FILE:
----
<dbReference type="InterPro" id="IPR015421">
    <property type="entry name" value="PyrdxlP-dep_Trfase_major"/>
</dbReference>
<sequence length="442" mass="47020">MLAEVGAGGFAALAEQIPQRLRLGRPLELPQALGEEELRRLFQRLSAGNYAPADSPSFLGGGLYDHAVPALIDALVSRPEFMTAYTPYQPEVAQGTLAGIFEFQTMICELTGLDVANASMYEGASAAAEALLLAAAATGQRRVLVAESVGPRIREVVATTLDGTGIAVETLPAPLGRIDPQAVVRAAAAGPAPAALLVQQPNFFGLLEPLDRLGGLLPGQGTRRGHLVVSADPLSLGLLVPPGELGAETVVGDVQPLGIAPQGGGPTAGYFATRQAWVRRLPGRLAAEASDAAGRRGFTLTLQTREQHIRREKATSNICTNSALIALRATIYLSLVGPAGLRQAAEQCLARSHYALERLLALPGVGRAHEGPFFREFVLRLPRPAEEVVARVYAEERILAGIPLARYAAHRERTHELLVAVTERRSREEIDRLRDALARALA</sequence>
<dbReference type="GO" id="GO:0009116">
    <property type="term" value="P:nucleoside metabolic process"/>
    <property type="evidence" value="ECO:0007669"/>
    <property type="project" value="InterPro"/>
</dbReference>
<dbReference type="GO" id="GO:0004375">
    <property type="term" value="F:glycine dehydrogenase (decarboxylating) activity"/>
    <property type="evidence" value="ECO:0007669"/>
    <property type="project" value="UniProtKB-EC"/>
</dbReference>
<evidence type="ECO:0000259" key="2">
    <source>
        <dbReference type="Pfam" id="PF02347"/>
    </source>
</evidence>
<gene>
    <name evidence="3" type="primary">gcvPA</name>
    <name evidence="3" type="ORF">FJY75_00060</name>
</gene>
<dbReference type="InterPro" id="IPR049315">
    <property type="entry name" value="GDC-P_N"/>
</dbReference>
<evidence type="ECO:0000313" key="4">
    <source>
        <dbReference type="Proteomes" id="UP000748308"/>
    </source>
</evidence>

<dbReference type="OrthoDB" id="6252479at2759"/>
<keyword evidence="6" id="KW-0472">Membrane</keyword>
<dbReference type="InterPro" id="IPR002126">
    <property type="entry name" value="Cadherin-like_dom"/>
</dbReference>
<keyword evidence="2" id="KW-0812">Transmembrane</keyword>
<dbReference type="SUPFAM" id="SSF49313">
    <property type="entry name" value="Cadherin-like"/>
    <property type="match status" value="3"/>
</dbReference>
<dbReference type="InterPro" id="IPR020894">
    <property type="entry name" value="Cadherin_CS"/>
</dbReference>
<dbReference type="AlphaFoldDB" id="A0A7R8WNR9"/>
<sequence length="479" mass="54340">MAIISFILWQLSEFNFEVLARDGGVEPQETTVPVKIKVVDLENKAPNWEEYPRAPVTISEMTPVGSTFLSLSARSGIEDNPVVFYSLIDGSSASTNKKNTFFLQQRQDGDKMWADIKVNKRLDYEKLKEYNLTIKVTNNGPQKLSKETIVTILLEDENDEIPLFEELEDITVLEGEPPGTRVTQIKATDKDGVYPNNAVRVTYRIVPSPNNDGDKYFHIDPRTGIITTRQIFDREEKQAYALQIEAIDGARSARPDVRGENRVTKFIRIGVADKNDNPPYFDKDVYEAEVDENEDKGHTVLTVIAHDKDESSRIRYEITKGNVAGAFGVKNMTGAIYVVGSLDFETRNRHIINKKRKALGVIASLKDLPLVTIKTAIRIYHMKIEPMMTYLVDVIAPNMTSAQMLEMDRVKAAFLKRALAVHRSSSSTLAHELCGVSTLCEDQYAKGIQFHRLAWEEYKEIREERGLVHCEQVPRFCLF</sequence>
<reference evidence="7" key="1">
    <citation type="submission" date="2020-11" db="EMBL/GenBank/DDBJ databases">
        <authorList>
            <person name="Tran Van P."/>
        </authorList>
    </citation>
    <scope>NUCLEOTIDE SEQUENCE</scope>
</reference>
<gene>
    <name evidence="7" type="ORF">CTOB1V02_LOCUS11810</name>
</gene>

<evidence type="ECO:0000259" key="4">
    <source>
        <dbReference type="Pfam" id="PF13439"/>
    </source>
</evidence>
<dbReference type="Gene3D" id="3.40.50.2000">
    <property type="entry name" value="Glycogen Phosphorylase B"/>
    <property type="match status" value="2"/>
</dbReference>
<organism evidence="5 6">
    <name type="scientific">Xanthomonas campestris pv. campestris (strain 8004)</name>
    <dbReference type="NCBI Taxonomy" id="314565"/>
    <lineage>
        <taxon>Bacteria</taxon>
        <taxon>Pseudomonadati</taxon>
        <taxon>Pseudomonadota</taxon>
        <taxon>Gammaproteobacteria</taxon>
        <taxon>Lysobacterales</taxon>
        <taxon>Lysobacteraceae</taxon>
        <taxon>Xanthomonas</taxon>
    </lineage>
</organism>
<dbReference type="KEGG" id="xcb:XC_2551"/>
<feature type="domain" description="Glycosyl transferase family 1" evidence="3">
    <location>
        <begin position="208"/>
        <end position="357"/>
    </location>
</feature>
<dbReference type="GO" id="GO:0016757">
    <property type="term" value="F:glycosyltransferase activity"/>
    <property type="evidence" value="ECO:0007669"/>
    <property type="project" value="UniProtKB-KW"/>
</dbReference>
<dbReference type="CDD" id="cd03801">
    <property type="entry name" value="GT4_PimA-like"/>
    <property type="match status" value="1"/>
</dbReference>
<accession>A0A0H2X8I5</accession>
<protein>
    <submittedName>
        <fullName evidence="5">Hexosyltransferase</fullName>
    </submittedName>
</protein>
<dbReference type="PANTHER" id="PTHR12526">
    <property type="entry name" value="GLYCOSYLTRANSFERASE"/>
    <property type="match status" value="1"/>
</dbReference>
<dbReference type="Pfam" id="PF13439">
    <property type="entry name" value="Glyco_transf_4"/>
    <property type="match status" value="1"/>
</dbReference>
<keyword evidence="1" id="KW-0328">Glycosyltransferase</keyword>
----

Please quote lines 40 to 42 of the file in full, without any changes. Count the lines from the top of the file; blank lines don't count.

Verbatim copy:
    <property type="match status" value="3"/>
</dbReference>
<dbReference type="InterPro" id="IPR020894">